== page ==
During her eight years at the helm of The Fragrance Foundation, Rochelle Bloom has developed a peculiar talent for talking down the industry that pays her salary. This was on display when she launched One Mighty Drop—the lamest cooperative ad campaign evah.
Then, in a December, 2010 Wall Street Journal puff piece on MAD’s new Center for Olfactory Design, Bloom managed two unforced errors: badmouthing her industry and its retail customers all in the same breath.
But there aren’t a lot of ways to learn about [perfumers] or the making of perfume without feeling like you have to buy something. Even Ms. Bloom puts that down to a shortcoming of the industry.This week Marylynn Uricchio of the Pittsburgh Post-Gazette featured Bloom’s latest verbal stumblings in an article on celebrity fragrances.
“The industry has been so ambitious in bringing out new fragrances that they have walked away from the magic and stories,” she said. “The consumer has also walked away.”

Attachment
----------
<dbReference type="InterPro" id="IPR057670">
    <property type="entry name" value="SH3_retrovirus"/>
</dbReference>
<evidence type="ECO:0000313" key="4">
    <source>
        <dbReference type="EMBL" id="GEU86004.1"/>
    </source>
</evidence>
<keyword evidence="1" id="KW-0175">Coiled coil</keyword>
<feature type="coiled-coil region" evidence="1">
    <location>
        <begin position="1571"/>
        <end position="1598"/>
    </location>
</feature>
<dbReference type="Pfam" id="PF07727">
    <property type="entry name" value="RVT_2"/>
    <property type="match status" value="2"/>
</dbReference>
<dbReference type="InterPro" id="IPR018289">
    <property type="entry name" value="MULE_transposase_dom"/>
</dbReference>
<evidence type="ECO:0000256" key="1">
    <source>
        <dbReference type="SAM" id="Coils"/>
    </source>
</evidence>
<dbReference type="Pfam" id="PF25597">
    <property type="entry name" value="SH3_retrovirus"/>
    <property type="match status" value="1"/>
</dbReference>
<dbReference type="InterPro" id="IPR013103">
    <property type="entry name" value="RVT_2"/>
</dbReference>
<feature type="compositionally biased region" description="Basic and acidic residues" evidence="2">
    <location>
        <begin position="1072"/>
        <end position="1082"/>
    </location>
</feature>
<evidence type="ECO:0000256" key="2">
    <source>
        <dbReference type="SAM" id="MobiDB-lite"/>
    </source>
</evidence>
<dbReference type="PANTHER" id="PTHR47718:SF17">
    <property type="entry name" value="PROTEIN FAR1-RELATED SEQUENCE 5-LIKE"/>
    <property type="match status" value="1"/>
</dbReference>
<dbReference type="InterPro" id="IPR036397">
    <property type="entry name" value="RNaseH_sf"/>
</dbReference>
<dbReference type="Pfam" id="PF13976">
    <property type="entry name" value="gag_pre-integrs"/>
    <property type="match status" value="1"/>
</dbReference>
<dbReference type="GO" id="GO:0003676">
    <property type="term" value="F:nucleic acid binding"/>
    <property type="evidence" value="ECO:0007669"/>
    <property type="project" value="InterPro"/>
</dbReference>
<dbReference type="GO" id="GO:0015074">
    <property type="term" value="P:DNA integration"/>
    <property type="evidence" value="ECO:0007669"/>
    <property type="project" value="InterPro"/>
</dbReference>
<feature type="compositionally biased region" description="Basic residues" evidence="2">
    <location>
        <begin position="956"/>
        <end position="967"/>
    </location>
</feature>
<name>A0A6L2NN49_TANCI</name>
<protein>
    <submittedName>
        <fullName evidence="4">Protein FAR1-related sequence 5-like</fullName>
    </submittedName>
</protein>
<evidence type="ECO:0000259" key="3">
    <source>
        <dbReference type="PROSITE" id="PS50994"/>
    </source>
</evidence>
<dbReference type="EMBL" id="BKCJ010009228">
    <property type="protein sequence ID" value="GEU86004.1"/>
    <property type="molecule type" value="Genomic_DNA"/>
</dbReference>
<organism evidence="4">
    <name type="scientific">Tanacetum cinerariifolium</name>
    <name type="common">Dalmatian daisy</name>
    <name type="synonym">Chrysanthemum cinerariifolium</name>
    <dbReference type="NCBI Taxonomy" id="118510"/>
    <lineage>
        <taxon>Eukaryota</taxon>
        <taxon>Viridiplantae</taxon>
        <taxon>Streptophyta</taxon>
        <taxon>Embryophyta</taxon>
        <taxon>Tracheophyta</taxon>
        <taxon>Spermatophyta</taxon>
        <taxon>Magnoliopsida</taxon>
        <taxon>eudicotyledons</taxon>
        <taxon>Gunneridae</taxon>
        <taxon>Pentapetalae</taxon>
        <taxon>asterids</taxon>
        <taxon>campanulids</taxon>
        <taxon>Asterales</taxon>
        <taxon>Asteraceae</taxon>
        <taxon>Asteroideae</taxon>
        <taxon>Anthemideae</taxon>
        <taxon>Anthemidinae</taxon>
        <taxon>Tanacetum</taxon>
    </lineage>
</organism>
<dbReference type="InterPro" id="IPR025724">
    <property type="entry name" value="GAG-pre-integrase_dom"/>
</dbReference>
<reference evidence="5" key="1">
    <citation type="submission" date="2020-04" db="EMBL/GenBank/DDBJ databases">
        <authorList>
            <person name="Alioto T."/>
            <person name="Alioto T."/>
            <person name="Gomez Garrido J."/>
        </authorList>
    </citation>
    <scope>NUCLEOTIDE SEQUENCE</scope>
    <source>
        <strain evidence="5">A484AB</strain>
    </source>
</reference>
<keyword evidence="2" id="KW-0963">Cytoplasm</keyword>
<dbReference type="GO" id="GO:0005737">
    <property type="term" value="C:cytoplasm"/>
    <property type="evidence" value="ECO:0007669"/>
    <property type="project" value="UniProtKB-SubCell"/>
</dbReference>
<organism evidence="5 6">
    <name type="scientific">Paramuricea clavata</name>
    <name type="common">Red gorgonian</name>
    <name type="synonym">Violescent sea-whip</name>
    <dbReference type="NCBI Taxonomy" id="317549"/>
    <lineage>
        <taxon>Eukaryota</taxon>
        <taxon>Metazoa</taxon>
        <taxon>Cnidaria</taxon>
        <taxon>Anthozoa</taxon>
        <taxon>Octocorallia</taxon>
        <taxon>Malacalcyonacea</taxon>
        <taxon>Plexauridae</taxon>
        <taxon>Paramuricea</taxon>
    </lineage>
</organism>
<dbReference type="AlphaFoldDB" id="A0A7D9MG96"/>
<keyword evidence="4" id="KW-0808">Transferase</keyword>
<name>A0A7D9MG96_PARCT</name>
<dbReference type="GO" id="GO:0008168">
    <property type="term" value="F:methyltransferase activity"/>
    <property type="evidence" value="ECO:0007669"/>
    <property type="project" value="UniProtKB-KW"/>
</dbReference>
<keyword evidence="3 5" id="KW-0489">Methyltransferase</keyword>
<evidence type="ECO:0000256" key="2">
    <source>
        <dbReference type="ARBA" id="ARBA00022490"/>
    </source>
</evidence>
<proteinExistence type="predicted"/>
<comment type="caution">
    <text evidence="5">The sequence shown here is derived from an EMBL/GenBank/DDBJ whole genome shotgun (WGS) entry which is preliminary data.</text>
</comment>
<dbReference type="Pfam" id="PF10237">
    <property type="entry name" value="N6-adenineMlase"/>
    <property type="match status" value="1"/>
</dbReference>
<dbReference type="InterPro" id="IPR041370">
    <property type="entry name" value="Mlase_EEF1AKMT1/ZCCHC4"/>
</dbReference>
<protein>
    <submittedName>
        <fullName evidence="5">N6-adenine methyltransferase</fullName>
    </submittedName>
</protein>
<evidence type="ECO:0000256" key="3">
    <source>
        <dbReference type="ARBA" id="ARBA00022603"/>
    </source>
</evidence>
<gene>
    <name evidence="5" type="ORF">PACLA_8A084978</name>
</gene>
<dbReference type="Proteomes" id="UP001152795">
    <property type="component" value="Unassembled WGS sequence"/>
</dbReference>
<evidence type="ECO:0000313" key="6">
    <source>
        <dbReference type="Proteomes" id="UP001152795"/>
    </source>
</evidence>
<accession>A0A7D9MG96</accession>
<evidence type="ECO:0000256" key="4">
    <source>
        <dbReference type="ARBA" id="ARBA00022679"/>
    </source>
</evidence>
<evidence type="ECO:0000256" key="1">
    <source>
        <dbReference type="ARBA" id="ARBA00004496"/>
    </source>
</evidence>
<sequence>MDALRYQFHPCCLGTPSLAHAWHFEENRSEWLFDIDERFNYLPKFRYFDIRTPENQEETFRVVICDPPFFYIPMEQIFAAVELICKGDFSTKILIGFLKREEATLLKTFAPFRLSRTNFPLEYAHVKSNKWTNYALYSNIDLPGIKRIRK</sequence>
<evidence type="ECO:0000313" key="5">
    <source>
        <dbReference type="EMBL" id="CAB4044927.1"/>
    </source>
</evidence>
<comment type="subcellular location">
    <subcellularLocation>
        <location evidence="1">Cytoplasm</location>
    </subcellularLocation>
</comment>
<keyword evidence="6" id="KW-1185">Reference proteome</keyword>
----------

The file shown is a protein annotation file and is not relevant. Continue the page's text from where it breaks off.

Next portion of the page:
Ms. Bloom estimates there are between 100 to 200 celebrity fragrances, though the international Fragrance Foundation doesn’t really keep track.They don’t? Then what the hell do they do? In her article, Ms. Uricchio names 30 smellebrities who have launched at least 81 fragrances between them. You’d think with a little effort The Fragrance Foundation could come up with a comprehensive count. As a constantly updated factoid, it would be a tempting story hook for journalists, no?
Instead, Bloom seems overwhelmed by the whole phenomenon.
“[Celebrity fragrances are] like the Energizer bunny. They just keep coming . . .”Well, Ms. Bloom, thanks for finally promoting a product . . . even if it is in a different industry.
Uricchio notes that the most popular celebrity scent in the world is Elizabeth Taylor’s White Diamonds. Bloom’s response?
“If you ask a young person who Elizabeth Taylor is, I bet you about 90 percent won’t know who she is. They love the fragrance. That is a good fragrance that outlasts the celebrity.”Wait! You mean Elizabeth Taylor’s dead? Or that she’s just a has-been?
Exit question: Can media training even help at this point?